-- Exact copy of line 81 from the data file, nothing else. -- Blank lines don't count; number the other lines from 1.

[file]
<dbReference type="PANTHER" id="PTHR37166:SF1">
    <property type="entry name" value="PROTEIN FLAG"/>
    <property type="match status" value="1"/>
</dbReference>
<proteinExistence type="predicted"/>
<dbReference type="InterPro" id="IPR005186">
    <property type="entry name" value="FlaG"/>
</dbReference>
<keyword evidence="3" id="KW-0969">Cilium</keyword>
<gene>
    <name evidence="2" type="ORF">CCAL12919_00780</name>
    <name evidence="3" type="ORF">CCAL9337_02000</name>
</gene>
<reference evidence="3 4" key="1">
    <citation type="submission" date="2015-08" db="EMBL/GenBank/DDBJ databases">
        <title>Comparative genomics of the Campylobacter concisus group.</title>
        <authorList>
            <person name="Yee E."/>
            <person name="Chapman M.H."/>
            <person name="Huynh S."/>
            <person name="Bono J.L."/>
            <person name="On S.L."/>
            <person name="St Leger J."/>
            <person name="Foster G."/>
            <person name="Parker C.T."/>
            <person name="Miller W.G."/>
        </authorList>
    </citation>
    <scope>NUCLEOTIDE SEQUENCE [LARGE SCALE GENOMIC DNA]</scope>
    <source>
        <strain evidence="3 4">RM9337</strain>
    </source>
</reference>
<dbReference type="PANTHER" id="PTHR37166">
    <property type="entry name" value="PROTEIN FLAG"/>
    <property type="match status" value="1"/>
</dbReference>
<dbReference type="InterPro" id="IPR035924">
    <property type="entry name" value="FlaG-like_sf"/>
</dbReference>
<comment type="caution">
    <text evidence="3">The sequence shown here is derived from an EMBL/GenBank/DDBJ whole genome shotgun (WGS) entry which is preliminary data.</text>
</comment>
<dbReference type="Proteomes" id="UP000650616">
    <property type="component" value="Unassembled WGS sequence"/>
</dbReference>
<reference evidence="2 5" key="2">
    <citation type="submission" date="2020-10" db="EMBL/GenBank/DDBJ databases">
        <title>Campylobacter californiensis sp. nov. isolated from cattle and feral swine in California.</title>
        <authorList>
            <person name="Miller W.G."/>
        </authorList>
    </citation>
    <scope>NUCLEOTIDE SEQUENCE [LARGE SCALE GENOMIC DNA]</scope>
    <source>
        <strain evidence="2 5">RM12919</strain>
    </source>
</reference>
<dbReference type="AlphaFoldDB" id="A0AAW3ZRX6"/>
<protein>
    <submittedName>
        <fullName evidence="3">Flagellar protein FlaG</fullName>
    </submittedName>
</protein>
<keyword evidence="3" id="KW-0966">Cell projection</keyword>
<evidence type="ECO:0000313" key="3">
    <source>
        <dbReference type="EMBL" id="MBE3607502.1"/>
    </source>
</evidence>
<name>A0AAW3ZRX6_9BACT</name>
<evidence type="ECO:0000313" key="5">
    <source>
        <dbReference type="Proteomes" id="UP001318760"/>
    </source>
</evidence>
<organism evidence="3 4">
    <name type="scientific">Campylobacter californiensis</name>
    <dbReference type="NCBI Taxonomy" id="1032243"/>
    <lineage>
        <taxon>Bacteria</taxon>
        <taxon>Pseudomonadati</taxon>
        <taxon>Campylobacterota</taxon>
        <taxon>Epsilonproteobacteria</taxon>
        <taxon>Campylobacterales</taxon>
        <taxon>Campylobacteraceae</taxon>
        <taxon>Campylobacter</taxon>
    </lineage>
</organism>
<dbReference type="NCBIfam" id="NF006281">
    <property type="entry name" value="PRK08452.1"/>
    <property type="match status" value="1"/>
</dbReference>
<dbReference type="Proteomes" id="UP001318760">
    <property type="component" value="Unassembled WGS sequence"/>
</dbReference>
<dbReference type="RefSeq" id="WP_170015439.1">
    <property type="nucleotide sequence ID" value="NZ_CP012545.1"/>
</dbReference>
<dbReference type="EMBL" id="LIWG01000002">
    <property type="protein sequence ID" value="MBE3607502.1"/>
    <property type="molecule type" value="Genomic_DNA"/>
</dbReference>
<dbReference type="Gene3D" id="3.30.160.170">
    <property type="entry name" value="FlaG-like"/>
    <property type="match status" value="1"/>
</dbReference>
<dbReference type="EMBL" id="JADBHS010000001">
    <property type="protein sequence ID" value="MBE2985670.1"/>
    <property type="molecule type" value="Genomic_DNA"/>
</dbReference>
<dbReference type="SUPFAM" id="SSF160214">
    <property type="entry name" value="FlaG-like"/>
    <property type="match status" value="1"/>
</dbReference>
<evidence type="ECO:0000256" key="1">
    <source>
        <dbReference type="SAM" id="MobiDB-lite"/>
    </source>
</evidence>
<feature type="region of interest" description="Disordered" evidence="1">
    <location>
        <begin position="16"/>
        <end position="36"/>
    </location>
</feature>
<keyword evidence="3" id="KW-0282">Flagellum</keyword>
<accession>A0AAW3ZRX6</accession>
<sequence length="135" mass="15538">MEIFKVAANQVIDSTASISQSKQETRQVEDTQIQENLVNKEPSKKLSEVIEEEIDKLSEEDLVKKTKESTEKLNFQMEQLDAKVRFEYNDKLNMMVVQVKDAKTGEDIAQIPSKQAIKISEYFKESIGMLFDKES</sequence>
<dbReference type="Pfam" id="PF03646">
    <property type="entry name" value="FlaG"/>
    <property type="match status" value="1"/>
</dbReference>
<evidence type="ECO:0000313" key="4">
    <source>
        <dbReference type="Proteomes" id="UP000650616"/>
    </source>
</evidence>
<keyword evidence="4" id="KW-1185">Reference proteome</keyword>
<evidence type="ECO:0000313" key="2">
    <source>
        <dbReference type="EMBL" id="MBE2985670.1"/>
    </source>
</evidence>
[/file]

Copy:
        <taxon>Bacteria</taxon>